Ex-Congressman Keith Has a Solution to the Pension Problem: He's Giving Uncle Sam a Small Refund

updated 12/13/1982 AT 01:00 AM EST

originally published 12/13/1982 AT 01:00 AM EST

As former Massachusetts Congressman Hastings Keith ruefully admits, it seemed like a good idea at the time. During seven House terms (1959-1973) the Republican from West Bridgewater, near Boston, voted to increase the pensions of federal employees—including, naturally, Congressmen. And when he retired Keith was thrilled: "My reaction was, 'Gosh! How lucky can I be?' " Answer: so lucky that today he and his wife, Bland, an ex-CIA worker, together collect approximately $77,000 a year from Uncle Sam, or $34,500 more than he earned his last year in Congress. But the monthly jackpots brought Keith a sense of mounting unease. "It gradually dawned on me," he says, "that my pensions are actually causing inflation by trying to stay ahead of it." Keith then took an unthinkable step: Last February he offered to return a part of his pension to the government.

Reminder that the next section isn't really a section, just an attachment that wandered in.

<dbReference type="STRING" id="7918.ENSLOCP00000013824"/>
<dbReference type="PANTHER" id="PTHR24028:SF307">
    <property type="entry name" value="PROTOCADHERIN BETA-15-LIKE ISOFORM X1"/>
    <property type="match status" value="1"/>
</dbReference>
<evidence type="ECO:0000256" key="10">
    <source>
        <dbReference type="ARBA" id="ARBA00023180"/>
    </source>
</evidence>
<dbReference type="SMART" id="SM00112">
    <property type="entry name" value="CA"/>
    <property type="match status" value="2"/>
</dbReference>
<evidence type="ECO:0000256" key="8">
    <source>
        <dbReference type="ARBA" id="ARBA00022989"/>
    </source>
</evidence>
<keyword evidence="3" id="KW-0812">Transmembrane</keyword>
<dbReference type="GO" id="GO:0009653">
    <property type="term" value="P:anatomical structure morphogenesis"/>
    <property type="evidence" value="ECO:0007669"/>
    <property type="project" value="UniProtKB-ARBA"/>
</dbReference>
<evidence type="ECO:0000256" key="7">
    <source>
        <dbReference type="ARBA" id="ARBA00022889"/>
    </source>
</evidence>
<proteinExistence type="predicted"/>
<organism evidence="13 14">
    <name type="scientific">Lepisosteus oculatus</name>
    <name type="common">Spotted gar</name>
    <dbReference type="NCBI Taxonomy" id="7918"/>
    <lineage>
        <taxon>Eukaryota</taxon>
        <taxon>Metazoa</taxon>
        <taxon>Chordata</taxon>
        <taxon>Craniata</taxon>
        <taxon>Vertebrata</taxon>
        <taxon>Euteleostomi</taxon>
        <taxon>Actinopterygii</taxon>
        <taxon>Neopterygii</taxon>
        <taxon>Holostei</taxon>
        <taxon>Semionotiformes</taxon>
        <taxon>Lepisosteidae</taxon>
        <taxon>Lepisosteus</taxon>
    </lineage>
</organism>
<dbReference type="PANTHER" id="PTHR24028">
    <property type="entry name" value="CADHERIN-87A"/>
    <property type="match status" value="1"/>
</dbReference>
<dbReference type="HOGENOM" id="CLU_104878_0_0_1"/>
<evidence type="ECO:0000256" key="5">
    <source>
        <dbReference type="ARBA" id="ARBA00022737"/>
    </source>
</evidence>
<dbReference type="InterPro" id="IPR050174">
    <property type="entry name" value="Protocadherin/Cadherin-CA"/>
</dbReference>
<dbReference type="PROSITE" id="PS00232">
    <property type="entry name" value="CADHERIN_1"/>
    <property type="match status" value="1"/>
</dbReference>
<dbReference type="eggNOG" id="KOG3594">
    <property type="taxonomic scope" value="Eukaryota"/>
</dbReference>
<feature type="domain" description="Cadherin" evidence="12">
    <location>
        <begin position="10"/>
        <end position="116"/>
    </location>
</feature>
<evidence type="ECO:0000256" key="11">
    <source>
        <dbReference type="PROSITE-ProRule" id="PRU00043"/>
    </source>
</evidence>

Early last spring he was turned down when he tried to force a refund on a Treasury official. But on Nov. 23, after a belated okay from Treasury Secretary Donald Regan, Keith proudly handed the U.S. Treasury a personal check for $974—equivalent to one month's payment of his pension for 25 years in the Army and National Guard.

"I'm triple-dipping—I have a bucket in three different pension wells," Keith, 67, explains. His biggest bucket brings up $44,600 for his House years, but he also draws $11,688 for his military service, plus $8,900 in Social Security. His wife's pension brings in another $12,000. Moreover, Keith estimates he contributed only $47,800 toward his retirement, and got it all back in two years.

The giveback dramatizes Keith's crusade for reforms of "ruinously high" federal pensions. Now that the publicity gesture is over, he will donate his military pension to the National Committee on Public Employee Pension Systems, the pressure group he co-founded this year with the aim of ending excessive payments to people like himself. Naturally, Keith will be taking a tax deduction on the payments, but he says, "Our proposals would cut out all the double-dipping"—necessary medicine for a system he says is $1 trillion in debt. "We're mugging our children and grandchildren. I want a retirement system that provides for the cost of living, not the cost of living it up."

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